LG Suggests I Buy Extended Warranty For Problem Warranty Doesn't Cover

Buying a new kitchen range should be a rather straightforward process. And yet Consumerist reader Bruce says he hasn’t been able to get anyone at LG to give him an honest answer about the appliance on which he wants to spend his cash.

After Bruce found an LG range that looked good — and which had received a decent rating from our kin at Consumer Reports — he looked online and found some people complaining that the appliance’s plastic knobs were prone to melting and that LG would not replace them because it’s a cosmetic issue.

“I called LG and spoke to a customer service representative who told me that LG was indeed aware of the problem,” writes Bruce. “They had redesigned the knob and it was no longer made of plastic but it was now metal. I also specifically asked if the knobs were metal rather than plated plastic and he assured me that the knobs were now not plastic but metal.”

The LG rep also said that if he somehow ended up with a range with plastic knobs, LG would replace them for free.

And so Bruce ordered the range through a local retailer. But when the store called LG to ask about the knobs, it discovered that even the new knobs were indeed still plastic.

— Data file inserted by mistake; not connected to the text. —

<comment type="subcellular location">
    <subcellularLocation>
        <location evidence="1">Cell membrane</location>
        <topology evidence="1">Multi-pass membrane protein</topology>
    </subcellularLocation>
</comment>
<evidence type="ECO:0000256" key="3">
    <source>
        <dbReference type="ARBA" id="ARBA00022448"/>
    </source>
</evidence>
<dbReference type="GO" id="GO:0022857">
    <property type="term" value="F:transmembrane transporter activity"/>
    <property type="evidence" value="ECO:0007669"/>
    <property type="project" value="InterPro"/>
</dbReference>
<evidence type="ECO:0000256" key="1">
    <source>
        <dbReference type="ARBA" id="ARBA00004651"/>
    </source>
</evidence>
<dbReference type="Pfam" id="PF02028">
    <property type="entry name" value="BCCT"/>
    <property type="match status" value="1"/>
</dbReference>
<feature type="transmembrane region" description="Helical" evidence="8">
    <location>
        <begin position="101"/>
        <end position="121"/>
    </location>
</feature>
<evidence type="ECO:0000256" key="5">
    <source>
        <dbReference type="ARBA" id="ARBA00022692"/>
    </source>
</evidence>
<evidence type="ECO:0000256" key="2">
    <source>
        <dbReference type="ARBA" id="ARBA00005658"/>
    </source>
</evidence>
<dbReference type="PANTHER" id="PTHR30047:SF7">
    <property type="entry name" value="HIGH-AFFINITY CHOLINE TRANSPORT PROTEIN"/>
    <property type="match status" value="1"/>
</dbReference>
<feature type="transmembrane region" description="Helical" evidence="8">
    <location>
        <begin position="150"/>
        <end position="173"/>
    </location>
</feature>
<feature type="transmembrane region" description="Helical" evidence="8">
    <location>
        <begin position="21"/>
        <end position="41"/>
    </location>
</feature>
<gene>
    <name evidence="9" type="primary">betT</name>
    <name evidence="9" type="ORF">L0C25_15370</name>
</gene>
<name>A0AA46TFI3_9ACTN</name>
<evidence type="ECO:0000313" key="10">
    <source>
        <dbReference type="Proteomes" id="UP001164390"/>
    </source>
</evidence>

Bruce called LG to try to get to the bottom of the matter. “[The LG CSR] was very polite and she acknowledged that the LG employee had given me false information. Unfortunately she said that LG would do nothing about it.”

He suggested that LG extend the manufacturer’s warranty for a year. She countered with an offer of three months.

From Bruce’s letter:

Here is where it gets even more insulting. She suggested that I purchase an extended warranty for the range (which I discovered was an additional $107.97 plus tax). I called the LG Premium Care Department and upon reading the terms of the extended warranty it is stated:

“LIMITATIONS OF COVERAGE- This contract does not cover:
… G. Cosmetic damage such as, but not limited to scratches, dents, rust, stains. Non-functional parts such as, but not limited to, plastics, finishes, knobs and dials.”

I understand that the knobs usually cost around $70 each and since 5 are needed that adds up to $350 which is about 1/4 of what the range cost ($1350.00).

Not only did LG give me false information about the knobs, but also suggested that I purchase an extended warranty which would not cover knob replacements.

Bruce has sent the same letter to LG customer service, which has yet to reply.